Netherlands Submarine Capabilities

Based at Den Helder, the Royal Netherlands Navy (RNLN) currently operates four Walrus-class boats, all of which were built indigenously by Rotterdamse Droogdok Mij (RDM). [1] While the Dutch Navy's main area of interest is the Baltic Sea and Mediterranean, the RNLN has also assisted the U.S. Navy in preventing drug trafficking in the Caribbean, where the RNLN holds a minor base on the Netherlands Antilles. [2]

Submarine Tables for Netherlands

In May 2013, the Netherlands Ministry of Defense signed a contract with Imtech Marine Netherlands to refit the Navy's four Walrus-class submarines, extending their service lives to around 2025. [3] This extension replaces a previous plan for a mid-life upgrade that may have included fitting the vessels with Air Independent Propulsion (AIP) technology. [4] Nevertheless, the boats will be provided with enhanced navigation, sonar, and communications systems in order to enhance intelligence-gathering capabilities and adjust to modern operational needs. [5] This includes their involvement in anti-piracy operations near Somalia, and NATOs 'Operation Active Endeavour' in the Mediterranean, where the Walrus-class is tasked with intelligence-gathering in littoral waters for counter-terrorism purposes. [6]

In recent years there has been a reduction in Dutch naval assets. The early 1990s saw the Netherlands government decrease its planned procurement of Walrus-class vessels from six to four, decommission two Zwaardvis-class units earlier than initially planned, and decide not to replace them with new Moray-class boats. [7] More importantly, the Dutch Labor Party has spoken in favor of discontinuing the submarine fleet. Strain placed on the country's defense budget could potentially lead to further cuts. The continued existence of the Dutch submarine fleet is therefore likely to depend on the perceived benefits provided by these boats in the post-Cold War environment or how well they fit into new missions like peacekeeping and the prevention of drug trafficking. [8]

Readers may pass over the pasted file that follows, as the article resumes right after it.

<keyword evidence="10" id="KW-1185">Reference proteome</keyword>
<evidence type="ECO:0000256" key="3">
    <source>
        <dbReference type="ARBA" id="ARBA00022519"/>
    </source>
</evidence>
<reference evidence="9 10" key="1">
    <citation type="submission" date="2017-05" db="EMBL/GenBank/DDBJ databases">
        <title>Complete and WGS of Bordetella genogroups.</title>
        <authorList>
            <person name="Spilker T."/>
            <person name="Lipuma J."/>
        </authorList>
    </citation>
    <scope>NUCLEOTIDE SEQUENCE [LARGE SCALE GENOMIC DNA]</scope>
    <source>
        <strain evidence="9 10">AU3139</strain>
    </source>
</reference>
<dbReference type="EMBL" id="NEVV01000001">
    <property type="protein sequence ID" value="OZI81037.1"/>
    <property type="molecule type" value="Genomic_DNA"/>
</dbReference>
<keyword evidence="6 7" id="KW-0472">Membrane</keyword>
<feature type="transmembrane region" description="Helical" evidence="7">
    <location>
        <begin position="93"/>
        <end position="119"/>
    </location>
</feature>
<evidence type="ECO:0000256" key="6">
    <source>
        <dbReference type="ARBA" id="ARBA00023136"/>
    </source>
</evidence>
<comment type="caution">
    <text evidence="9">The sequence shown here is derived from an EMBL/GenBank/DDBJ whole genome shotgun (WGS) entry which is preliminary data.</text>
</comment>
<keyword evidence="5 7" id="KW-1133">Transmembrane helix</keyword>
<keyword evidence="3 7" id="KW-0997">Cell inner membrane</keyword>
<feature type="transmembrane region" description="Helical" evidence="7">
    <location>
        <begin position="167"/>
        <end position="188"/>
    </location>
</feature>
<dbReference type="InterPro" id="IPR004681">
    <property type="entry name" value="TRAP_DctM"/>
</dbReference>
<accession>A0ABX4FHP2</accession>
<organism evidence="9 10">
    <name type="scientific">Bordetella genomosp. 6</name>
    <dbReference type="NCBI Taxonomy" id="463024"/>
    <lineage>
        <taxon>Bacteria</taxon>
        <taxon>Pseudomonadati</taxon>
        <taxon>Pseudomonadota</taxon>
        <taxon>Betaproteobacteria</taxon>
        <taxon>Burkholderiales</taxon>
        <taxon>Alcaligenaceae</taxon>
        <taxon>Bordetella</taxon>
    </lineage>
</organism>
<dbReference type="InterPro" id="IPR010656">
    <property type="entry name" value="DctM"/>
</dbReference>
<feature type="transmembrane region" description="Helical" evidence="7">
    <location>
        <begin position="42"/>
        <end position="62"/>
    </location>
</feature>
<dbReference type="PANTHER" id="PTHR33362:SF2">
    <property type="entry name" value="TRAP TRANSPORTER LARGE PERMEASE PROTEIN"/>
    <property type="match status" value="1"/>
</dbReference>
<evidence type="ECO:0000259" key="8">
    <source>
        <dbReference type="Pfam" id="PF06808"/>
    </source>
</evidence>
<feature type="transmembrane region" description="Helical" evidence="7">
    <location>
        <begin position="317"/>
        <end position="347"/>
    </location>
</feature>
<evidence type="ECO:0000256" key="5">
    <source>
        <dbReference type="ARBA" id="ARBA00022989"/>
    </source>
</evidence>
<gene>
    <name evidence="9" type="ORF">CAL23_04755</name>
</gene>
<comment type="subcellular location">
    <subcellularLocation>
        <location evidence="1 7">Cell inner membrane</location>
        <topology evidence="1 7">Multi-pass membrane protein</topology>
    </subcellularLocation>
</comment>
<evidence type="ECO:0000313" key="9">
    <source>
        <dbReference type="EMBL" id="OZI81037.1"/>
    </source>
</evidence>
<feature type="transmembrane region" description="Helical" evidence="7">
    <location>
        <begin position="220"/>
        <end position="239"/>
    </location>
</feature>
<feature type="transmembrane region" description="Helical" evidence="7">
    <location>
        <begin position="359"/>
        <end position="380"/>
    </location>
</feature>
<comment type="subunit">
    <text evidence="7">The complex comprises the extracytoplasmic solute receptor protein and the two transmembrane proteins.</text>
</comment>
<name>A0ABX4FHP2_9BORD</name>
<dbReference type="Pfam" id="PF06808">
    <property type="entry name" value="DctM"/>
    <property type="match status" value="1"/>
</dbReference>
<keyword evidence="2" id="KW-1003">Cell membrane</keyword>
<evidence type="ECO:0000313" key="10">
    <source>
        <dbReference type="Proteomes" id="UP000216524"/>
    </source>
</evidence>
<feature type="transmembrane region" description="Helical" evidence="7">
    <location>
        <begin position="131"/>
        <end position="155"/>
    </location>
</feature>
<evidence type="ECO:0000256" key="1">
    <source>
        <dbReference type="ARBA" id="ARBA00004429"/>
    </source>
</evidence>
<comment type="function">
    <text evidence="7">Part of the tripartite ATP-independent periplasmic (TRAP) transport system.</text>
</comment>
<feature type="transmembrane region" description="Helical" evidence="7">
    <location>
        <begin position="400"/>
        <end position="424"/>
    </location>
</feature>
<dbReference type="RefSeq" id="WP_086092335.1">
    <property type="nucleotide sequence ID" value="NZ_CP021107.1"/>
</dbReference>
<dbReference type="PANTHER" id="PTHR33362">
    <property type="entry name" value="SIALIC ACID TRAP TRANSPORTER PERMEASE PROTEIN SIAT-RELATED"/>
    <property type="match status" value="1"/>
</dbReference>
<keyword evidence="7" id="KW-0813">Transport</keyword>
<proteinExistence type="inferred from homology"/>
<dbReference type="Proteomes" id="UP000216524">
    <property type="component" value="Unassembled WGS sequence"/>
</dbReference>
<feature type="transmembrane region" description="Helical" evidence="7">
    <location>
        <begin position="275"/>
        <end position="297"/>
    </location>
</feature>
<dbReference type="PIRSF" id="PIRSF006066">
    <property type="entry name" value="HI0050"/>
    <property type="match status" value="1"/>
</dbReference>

[1] International Institute for Strategic Studies, The Military Balance 2009 (London: Routledge, 2009), p. 138.
[2] Interview with Vice Admiral Clees van Duyvendijk, Commander in Chief RNN, "Navy chiefs of staff on MCM and minelaying," Naval Forces, 2001, Vol. 22, No. 3, pp. 62-68; in ProQuest Information and Learning Company,; "Chamber of approves deployment of Netherlands troops," NRC Handelsblad, 16 November 2001; in "Netherlands parliament approves troop deployment in Afghanistan," FBIS Document EUP2001111800022.
[3] Menno Steketee, "Dutch MoD issues contract for Walrus-class submarine life extension," HIS Jane's Navy International, 19 May 2013,
[4] "Submarine Forces, Netherlands," Jane's Underwater Warfare Systems, 28 September 2011.
[5] "Dutch Upgrading Submarines," UPI, 8 December 2011,; "OSI Geospatial Signs Contract to Provide WECDIS Systems for the Royal Netherlands Navy Walrus Class Submarines," Canada NewsWire, 12 July 2012,; "Kongsberg Contract for New Passive Sonar Processing Systems to Dutch Submarines," Cision Nordic Companies Press Releases (Scandinavia), 27 June 2011,
[6] "Submarine Forces, Netherlands," Jane's Underwater Warfare Systems, 28 September 2011; "Menno Steketee, "Dutch Submarine to Fight Somali Piracy," Jane's Defence Weekly, 30 June 2010,
[7] Paul Berrill, "RDM profits hit by restructuring," Loyd's List International, 8 June 1991; in Lexis-Nexis Academic Universe,
[8] "Armed forces will drastically shrink," NRC Handelsblad, 1 July 2003; in "Netherlands minister details defense cuts in letter to parliament," FBIS Document EUP20030702000508; "Defense Ministry Seeks Personnel," De Volkskrant, 17 September 1997; in "Armed Forces 1998 Reorganization, Staffing Needs Outlined" FBIS Document FTS19970917000802.

July 29, 2013
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